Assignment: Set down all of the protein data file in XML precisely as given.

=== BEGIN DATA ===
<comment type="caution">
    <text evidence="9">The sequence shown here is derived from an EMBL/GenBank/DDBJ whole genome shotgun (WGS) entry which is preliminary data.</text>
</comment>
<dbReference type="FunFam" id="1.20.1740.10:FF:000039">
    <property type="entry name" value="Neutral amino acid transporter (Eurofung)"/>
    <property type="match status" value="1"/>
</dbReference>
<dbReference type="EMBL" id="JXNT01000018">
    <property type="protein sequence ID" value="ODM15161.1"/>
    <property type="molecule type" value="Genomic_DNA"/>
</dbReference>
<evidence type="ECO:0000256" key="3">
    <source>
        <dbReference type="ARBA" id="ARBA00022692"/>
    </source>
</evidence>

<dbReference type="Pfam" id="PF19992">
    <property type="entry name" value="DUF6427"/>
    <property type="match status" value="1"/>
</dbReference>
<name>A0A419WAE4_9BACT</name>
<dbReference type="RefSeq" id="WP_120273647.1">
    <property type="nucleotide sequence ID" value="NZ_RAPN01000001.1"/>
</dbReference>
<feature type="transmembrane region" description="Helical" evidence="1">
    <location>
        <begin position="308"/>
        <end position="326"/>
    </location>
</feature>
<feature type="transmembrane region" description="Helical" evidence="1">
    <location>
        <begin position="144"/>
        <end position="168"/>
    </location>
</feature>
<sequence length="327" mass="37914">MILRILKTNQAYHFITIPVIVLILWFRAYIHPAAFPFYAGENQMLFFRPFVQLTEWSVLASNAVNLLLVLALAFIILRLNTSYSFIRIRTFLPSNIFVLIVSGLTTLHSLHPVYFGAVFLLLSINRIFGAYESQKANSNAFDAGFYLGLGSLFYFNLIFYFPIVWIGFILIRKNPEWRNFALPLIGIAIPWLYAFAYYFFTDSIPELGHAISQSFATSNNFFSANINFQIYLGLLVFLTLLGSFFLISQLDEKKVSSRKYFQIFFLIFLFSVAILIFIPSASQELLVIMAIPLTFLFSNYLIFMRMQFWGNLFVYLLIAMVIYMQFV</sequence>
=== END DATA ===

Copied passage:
<comment type="caution">
    <text evidence="9">The sequence shown here is derived from an EMBL/GenBank/DDBJ whole genome shotgun (WGS) entry which is preliminary data.</text>
</comment>
<dbReference type="FunFam" id="1.20.1740.10:FF:000039">
    <property type="entry name" value="Neutral amino acid transporter (Eurofung)"/>
    <property type="match status" value="1"/>
</dbReference>
<dbReference type="EMBL" id="JXNT01000018">
    <property type="protein sequence ID" value="ODM15161.1"/>
    <property type="molecule type" value="Genomic_DNA"/>
</dbReference>
<evidence type="ECO:0000256" key="3">
    <source>
        <dbReference type="ARBA" id="ARBA00022692"/>
    </source>
</evidence>

<dbReference type="Pfam" id="PF19992">
    <property type="entry name" value="DUF6427"/>
    <property type="match status" value="1"/>
</dbReference>
<name>A0A419WAE4_9BACT</name>
<dbReference type="RefSeq" id="WP_120273647.1">
    <property type="nucleotide sequence ID" value="NZ_RAPN01000001.1"/>
</dbReference>
<feature type="transmembrane region" description="Helical" evidence="1">
    <location>
        <begin position="308"/>
        <end position="326"/>
    </location>
</feature>
<feature type="transmembrane region" description="Helical" evidence="1">
    <location>
        <begin position="144"/>
        <end position="168"/>
    </location>
</feature>
<sequence length="327" mass="37914">MILRILKTNQAYHFITIPVIVLILWFRAYIHPAAFPFYAGENQMLFFRPFVQLTEWSVLASNAVNLLLVLALAFIILRLNTSYSFIRIRTFLPSNIFVLIVSGLTTLHSLHPVYFGAVFLLLSINRIFGAYESQKANSNAFDAGFYLGLGSLFYFNLIFYFPIVWIGFILIRKNPEWRNFALPLIGIAIPWLYAFAYYFFTDSIPELGHAISQSFATSNNFFSANINFQIYLGLLVFLTLLGSFFLISQLDEKKVSSRKYFQIFFLIFLFSVAILIFIPSASQELLVIMAIPLTFLFSNYLIFMRMQFWGNLFVYLLIAMVIYMQFV</sequence>